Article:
Read any how-to advice about writing a blog and one of the first things you’re advised to do is find a niche for yourself. The second is to vary your presentation with lots of zany photographs to keep people interested, since everybody has the attention span of a gnat these days.
Good grief, I continue to do just about everything wrong in the blogosphere. I am so alienated by the whole idea of a niche that I can’t even decide how to pronounce it. I’ll spend a few days pronouncing it the French way, then decide I’m sounding pretentious as hell. So I go back to the short-i, rhymes-with-hitch approach until I realize I am approaching full-bore bumpkin status and need to cut it out, s’il vous plait. If I am so undisciplined I can never decide on a pronunciation, I’m way too undisciplined as a writer to limit myself to one topic and dig myself a niche.
As far as photos, I manage to conjure up one every year or so. This requires badgering my husband to take a photo in the first place, then continuing the emotional onslaught till “we” (i.e., he) can transfer it onto the blog. By this point, I am so exhausted, I realize I am sacrificing my mental health to the insatiable demands of the Internet and should really take a nap.
Last night, however, I went in a completely new direction. We were at a birthday party for Tom, one of the other residents at our new condo. (We live in a highly social building. Every couple of weeks, there’s a wine-tasting. Someone has also suggested that a building-wide 12-Step program is probably next on the agenda.)
Anyway, Tom knows the names of everybody in our building. I am always sidling up to him, whispering a desperate question about somebody I’ve probably met three or four times, but can’t remember. I would ask my husband, but he’s even worse than I am at names and faces. So, fortunately, we had Tom, our human social encyclopedia, at the party.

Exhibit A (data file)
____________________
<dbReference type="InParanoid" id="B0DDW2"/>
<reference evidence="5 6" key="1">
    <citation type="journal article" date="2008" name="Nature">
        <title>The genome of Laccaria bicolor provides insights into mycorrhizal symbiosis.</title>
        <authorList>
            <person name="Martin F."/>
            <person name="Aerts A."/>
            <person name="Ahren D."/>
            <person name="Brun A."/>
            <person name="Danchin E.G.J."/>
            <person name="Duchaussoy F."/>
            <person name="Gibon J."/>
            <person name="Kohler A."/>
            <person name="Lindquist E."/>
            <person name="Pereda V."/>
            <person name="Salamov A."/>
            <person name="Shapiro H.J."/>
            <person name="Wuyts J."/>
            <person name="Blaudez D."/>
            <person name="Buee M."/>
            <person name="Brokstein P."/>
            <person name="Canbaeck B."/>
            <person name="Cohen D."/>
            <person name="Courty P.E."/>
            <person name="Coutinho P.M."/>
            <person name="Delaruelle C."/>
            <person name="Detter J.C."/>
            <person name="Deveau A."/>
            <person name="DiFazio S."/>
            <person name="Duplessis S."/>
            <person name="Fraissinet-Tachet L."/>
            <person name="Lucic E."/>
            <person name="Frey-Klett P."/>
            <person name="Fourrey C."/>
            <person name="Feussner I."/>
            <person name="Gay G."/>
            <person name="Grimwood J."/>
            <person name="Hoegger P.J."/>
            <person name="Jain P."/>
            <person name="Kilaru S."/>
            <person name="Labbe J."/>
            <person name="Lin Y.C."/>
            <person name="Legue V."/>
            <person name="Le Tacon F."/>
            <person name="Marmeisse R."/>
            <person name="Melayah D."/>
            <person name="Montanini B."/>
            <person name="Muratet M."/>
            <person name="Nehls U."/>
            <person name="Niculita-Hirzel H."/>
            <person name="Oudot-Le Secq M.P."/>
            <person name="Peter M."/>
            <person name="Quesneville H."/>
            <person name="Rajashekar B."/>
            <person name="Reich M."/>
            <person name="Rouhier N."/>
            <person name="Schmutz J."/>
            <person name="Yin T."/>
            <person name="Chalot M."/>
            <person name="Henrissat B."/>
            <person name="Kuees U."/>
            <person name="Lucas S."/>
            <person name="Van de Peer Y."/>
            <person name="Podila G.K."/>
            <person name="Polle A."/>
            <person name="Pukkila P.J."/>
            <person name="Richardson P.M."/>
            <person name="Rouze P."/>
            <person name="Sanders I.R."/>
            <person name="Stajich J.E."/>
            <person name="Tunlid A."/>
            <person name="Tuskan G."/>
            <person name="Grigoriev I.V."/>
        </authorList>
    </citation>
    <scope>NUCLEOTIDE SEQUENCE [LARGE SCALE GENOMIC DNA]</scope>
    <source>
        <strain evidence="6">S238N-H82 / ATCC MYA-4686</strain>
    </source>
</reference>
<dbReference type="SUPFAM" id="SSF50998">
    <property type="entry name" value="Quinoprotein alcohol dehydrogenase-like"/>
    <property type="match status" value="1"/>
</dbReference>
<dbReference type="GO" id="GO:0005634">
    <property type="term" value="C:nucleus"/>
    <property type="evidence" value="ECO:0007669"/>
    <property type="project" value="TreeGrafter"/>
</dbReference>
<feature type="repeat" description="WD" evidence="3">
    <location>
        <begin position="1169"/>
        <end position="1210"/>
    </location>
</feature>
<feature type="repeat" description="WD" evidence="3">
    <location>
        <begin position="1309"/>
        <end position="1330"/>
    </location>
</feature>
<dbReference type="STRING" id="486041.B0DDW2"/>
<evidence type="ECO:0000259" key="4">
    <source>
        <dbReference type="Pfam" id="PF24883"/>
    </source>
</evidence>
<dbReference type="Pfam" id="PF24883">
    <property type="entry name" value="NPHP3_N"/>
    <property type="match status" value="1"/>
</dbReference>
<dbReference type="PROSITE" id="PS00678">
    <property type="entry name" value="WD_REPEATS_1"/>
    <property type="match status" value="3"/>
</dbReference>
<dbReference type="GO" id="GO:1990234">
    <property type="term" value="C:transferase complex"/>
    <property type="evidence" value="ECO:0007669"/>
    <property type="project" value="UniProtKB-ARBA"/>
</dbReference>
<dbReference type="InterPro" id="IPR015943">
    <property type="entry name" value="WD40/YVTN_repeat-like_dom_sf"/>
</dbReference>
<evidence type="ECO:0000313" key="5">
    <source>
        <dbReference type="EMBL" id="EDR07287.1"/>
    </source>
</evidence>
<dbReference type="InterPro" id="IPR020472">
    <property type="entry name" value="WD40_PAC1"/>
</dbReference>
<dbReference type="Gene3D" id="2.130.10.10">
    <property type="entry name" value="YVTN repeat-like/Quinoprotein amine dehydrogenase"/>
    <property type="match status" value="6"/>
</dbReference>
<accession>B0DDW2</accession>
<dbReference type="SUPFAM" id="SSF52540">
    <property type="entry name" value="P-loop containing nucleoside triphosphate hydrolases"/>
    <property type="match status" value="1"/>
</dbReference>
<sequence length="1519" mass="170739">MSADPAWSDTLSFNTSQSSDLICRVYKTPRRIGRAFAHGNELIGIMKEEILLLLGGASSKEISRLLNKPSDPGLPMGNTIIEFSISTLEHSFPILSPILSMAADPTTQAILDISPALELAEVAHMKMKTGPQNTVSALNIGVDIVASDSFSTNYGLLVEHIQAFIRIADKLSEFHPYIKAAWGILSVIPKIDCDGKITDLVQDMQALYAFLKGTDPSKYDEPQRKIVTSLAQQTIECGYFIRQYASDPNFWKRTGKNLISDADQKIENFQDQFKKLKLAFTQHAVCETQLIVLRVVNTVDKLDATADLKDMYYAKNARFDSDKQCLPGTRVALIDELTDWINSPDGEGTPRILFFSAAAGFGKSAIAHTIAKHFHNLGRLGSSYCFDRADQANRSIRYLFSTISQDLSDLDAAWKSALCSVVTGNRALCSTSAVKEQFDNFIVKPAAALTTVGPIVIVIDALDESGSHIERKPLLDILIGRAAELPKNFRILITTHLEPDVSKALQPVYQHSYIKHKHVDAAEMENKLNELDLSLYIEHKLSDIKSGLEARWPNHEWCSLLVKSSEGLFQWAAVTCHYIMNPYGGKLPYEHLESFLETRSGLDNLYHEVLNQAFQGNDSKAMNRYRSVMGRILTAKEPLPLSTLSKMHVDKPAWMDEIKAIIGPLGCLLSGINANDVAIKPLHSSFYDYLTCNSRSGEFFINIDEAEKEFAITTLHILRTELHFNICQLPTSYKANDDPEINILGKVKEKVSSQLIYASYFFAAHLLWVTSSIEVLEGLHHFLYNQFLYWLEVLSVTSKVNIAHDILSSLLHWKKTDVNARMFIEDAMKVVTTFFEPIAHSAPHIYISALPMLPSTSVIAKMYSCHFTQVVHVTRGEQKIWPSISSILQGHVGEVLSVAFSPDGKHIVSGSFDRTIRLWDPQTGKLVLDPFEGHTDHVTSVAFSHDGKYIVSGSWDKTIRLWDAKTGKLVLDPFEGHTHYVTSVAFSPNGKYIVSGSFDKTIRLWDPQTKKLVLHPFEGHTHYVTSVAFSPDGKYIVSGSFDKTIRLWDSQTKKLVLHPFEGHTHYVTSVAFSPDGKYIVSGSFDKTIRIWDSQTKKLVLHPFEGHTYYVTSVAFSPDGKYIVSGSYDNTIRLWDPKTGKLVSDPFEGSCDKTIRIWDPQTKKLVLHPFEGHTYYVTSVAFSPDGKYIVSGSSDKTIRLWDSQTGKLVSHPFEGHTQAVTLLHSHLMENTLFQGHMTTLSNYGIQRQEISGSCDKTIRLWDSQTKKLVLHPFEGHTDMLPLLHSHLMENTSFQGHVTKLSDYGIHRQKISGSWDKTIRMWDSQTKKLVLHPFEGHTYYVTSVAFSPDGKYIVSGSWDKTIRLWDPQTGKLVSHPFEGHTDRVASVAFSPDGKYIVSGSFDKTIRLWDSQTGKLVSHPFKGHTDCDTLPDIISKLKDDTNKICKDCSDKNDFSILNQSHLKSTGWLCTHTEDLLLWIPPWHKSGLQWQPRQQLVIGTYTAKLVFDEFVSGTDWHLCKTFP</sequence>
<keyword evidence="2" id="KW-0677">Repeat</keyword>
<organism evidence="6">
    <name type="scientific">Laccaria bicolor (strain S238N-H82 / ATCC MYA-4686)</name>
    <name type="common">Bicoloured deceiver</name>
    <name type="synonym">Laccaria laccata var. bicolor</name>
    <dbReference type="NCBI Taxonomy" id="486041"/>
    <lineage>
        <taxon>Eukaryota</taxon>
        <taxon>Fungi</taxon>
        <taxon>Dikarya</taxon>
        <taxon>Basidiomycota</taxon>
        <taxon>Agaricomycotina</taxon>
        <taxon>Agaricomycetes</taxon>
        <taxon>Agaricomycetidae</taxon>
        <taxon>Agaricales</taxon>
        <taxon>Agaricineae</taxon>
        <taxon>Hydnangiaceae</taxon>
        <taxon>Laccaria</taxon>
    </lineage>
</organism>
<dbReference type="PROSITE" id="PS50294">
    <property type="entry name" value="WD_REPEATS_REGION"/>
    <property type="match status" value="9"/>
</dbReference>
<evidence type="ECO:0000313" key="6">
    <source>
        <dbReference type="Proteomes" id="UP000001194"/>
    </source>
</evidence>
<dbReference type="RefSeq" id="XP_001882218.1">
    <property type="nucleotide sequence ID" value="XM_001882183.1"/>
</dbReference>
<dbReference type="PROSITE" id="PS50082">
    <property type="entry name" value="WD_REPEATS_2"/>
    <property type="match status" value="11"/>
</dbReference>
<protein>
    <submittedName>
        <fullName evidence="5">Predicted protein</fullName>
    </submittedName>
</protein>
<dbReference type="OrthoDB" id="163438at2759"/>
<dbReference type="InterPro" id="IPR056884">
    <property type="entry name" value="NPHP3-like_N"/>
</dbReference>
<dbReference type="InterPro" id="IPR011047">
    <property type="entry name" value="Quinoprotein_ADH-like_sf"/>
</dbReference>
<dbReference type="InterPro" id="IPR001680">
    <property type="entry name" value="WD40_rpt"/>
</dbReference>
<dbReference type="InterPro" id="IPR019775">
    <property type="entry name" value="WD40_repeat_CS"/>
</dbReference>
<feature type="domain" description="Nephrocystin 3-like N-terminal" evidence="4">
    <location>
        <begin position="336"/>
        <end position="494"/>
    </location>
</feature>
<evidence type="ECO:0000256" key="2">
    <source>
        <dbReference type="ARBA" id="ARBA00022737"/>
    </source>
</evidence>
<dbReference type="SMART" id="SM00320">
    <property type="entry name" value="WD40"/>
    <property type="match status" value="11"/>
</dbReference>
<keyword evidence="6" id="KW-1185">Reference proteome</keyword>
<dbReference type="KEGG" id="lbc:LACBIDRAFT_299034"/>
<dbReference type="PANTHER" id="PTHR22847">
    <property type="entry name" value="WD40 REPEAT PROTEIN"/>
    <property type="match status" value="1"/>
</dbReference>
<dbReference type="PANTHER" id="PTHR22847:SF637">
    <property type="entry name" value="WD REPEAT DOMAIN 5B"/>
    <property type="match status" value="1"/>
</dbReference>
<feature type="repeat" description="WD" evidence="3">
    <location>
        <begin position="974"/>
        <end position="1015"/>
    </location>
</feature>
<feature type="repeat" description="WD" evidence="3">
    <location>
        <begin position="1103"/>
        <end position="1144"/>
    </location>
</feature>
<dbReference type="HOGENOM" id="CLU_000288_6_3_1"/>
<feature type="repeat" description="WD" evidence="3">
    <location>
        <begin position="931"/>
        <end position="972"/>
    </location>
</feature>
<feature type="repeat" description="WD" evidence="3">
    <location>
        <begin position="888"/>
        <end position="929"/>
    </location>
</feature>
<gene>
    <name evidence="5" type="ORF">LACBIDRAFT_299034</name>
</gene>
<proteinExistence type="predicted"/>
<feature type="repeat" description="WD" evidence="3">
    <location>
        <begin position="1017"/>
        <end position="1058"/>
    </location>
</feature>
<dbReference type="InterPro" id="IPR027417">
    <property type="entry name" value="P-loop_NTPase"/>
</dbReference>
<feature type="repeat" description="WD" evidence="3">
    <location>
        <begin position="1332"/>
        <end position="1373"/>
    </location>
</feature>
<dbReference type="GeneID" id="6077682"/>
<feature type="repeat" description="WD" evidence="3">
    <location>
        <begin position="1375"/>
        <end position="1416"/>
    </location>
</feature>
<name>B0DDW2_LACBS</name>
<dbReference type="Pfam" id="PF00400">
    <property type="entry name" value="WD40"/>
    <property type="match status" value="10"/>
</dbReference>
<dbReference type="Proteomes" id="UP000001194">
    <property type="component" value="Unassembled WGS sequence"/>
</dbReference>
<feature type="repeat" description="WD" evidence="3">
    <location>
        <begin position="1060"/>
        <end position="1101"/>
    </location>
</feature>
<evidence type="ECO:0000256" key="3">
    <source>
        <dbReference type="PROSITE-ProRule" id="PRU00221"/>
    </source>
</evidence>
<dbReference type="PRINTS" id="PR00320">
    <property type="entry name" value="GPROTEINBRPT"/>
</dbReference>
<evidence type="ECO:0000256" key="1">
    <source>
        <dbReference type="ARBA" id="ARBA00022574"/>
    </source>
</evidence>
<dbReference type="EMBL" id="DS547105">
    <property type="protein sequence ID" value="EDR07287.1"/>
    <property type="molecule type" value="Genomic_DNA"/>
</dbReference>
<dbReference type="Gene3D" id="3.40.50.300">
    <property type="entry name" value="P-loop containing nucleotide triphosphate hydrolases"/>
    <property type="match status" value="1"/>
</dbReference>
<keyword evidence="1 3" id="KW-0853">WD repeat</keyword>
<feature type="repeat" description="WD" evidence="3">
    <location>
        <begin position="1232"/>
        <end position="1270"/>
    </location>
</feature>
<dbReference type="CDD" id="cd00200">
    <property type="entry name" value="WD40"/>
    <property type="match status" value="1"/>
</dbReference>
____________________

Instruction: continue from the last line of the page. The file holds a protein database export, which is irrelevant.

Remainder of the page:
That’s when it occurred to me I was getting a little too co-dependent on Tom and needed to take some action. I told him we should put together a book of our condo’s residents. In spite of my little photo phobia, I’d take the pictures and he’d provide all the names. Tom was busy talking to somebody else and he just nodded. I took this as being a fully enthusiastic buy-in, so started taking pictures of everybody at the party with my iPhone.
I liked it. Once I figured out which app and button I had to press, I felt like a member of the paparazzi. People treat you with respect when you’re hauling around a camera, even if you don’t know what you’re doing. Some of them noted I was getting awfully close up for my photos, but I told them that was part of my philosophy as a photographer/artiste. Look into the soul, I said; that’s what any great photographer does. “Jackie Kennedy got her start as a photographer,” I reminded them.
I’d taken, oh, some 25 shots and was really getting into it and refining my technique when my husband came up and suggested I shouldn’t shoot photos against the light. How typical. People are always threatened when you find a new creative passion and are excelling at it; they try to drag you down.
When I’d finished, when I’d taken shots of everybody at the party, including some people who didn’t even live at the condo, I checked over my work. A few people had the tops of their heads cut off. With others, the light in the background was a little too bright and you couldn’t quite make out their faces. In fact, they looked like a group of featureless thumbs posing in front of the sun.
I guess I get all critical of myself about this. But I am so over that kind of self-defeating negativity. Art is a journey, I tell myself, and I am a pilgrim. Like the thug in American Graffiti says, Rome wasn’t burned in a day.
(Copyright 2011 by Ruth Pennebaker)
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